I had a slight idea Ronny was going to propose when he told me not to look in his backpack in the morning before we left (why the heck would I go through a boy’s smelly backpack, ew), but I was so distracted by the hike that I wasn’t even thinking about him asking me to marry him. The funny part is, he didn’t really ask. We got out on the rock, took a couple pictures, and unbeknownst to me he had asked a stranger to take photos of us (Thanks Todd from Halifax!). When he got down on one knee, all of the tourists I had been complaining about started cheering, and he just opened the ring box without asking. I obviously I started crying and said “Yes, awesome!” But then I quickly interjected “Okay, now can we get off this slippery cliff?!” We were probably on the actual rock about 30 seconds.
When you’re hiking back down, make sure not to take TOO many breaks if you started as late as we did. Hiking in the dark would be no bueno.
We picked up some more hitchhikers to get to the bottom of the mountain. It’s really cool how everyone feels like they’re family after such an insane hike – it’s such a trying experience that you can’t help but feel connected to other people who have done it.
So how far did we actually hike? Let’s consult the Fitbit.
Would you hike Trolltunga again?
Yes, I would. The experience will leave you dreading stairs for several days, but it’s worth it. It’s probably the most adventurous thing I’ve ever done and really, the entire thing was a journey. You go through so many emotions when you’re pushing yourself to do a strenuous hike for 12+ hours.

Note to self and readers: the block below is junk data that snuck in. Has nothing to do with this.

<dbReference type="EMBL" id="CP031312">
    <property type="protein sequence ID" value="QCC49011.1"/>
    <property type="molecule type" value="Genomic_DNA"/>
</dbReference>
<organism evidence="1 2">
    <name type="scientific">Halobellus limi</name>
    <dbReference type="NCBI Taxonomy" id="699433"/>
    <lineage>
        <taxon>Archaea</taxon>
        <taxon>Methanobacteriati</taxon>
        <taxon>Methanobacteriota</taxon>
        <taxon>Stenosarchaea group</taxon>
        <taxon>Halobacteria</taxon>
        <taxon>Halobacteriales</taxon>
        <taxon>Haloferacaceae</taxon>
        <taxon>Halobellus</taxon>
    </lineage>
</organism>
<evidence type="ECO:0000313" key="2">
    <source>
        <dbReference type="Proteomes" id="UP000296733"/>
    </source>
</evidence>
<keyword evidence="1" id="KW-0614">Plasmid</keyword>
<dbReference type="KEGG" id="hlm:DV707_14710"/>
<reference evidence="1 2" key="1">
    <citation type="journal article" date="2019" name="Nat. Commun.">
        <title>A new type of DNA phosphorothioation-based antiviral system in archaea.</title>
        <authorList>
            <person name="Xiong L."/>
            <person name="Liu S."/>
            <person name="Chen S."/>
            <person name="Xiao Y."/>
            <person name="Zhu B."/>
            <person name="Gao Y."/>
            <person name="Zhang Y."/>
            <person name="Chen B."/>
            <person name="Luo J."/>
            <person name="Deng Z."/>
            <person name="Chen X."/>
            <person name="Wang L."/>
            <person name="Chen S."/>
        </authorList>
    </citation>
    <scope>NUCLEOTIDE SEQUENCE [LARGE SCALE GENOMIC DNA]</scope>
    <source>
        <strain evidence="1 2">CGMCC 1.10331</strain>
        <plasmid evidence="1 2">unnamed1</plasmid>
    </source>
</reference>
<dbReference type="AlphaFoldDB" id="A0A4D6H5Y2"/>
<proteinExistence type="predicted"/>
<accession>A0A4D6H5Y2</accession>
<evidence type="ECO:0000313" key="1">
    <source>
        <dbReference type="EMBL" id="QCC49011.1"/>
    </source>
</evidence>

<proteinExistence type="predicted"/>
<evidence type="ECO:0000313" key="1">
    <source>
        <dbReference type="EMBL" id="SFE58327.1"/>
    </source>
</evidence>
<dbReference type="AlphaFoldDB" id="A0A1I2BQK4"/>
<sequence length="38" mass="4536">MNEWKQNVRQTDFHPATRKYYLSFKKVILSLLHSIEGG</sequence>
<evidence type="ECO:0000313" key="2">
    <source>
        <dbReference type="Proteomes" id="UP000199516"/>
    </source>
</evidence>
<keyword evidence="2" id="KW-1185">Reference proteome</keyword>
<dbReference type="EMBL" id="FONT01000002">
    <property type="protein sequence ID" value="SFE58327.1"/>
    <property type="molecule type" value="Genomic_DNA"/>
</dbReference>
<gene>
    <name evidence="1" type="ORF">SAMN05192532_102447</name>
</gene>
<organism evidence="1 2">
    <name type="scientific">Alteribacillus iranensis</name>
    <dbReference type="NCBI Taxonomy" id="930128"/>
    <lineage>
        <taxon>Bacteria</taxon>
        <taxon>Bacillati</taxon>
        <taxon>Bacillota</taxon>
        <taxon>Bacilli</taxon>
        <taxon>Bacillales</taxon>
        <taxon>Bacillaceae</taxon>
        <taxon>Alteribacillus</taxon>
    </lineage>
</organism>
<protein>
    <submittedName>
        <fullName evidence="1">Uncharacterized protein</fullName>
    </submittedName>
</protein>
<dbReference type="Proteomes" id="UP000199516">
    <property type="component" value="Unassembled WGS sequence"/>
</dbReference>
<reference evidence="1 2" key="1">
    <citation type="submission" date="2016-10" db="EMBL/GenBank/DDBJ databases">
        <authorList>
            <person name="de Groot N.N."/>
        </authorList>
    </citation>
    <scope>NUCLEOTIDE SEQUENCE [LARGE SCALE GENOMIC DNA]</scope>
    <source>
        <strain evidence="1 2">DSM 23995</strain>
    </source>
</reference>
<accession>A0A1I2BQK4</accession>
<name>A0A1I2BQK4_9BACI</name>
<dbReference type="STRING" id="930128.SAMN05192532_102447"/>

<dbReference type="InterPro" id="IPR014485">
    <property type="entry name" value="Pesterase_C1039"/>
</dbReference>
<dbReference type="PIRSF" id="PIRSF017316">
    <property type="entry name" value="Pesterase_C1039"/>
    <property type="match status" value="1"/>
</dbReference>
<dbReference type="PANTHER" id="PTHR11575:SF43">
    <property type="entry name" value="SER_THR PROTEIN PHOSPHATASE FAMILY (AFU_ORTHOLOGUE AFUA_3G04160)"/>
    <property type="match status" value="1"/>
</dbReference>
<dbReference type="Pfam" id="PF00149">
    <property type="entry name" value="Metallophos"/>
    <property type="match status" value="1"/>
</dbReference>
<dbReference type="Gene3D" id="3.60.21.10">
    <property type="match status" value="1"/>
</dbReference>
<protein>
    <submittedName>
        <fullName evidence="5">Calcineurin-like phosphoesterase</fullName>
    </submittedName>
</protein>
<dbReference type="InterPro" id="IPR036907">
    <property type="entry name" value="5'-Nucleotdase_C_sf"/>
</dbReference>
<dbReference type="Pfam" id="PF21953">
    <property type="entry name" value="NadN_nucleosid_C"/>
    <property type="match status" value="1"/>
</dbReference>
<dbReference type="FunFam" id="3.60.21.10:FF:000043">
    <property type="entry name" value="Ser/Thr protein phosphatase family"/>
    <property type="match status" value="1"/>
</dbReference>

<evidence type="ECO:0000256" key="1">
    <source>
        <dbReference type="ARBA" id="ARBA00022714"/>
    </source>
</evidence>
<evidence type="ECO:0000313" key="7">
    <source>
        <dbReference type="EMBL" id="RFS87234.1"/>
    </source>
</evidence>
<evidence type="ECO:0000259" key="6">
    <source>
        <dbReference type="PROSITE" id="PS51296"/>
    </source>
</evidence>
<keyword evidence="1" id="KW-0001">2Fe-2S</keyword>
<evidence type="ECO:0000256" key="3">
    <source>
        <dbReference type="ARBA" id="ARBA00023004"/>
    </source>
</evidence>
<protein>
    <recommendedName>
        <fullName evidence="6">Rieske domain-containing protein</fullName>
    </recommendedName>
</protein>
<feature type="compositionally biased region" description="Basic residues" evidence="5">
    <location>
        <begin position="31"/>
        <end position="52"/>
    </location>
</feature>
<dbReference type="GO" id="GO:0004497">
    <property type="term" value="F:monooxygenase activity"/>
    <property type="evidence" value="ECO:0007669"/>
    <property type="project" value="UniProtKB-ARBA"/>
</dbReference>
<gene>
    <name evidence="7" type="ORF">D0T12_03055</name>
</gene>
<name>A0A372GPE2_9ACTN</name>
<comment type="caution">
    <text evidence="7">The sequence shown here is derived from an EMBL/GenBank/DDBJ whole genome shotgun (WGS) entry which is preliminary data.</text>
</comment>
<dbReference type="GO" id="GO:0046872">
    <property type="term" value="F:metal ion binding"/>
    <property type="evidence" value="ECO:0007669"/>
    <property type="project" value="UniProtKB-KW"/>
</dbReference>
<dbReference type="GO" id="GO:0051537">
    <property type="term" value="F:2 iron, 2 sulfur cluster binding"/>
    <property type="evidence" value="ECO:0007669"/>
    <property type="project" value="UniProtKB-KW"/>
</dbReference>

The drive to Odda and back is magical in its own way too. We visited a stave church and a creepy cemetery, and picked up some moose and reindeer sausage. Western Norway is incredibly beautiful and you’ll even drive by this insane waterfall just casually on the side of the street. We also traveled to Iceland this year, and I’d say Norway is even more magical. There are less Americans and it feels a lot more remote. The only distinct bummer is Norway is currently the second most expensive country in the world – food and lodging are crazy pricey. We actually didn’t drink a single beer in Norway because they were about $16 USD each. But for only three days, Western Norway is the perfect adventure.
I would be remiss not to tell you all about my favorite find in Norway – Dent Trio candy. Ignore the other candies in this photo – Dent Trio is the strangest, yet most delicious textured and tasty candy of all time. Sadly, a pack of 30 is almost $60 on Amazon. So load up on Dent Trio while you’re in Norway. You won’t regret it.
Big props to Ronny for taking lots of photos seen above!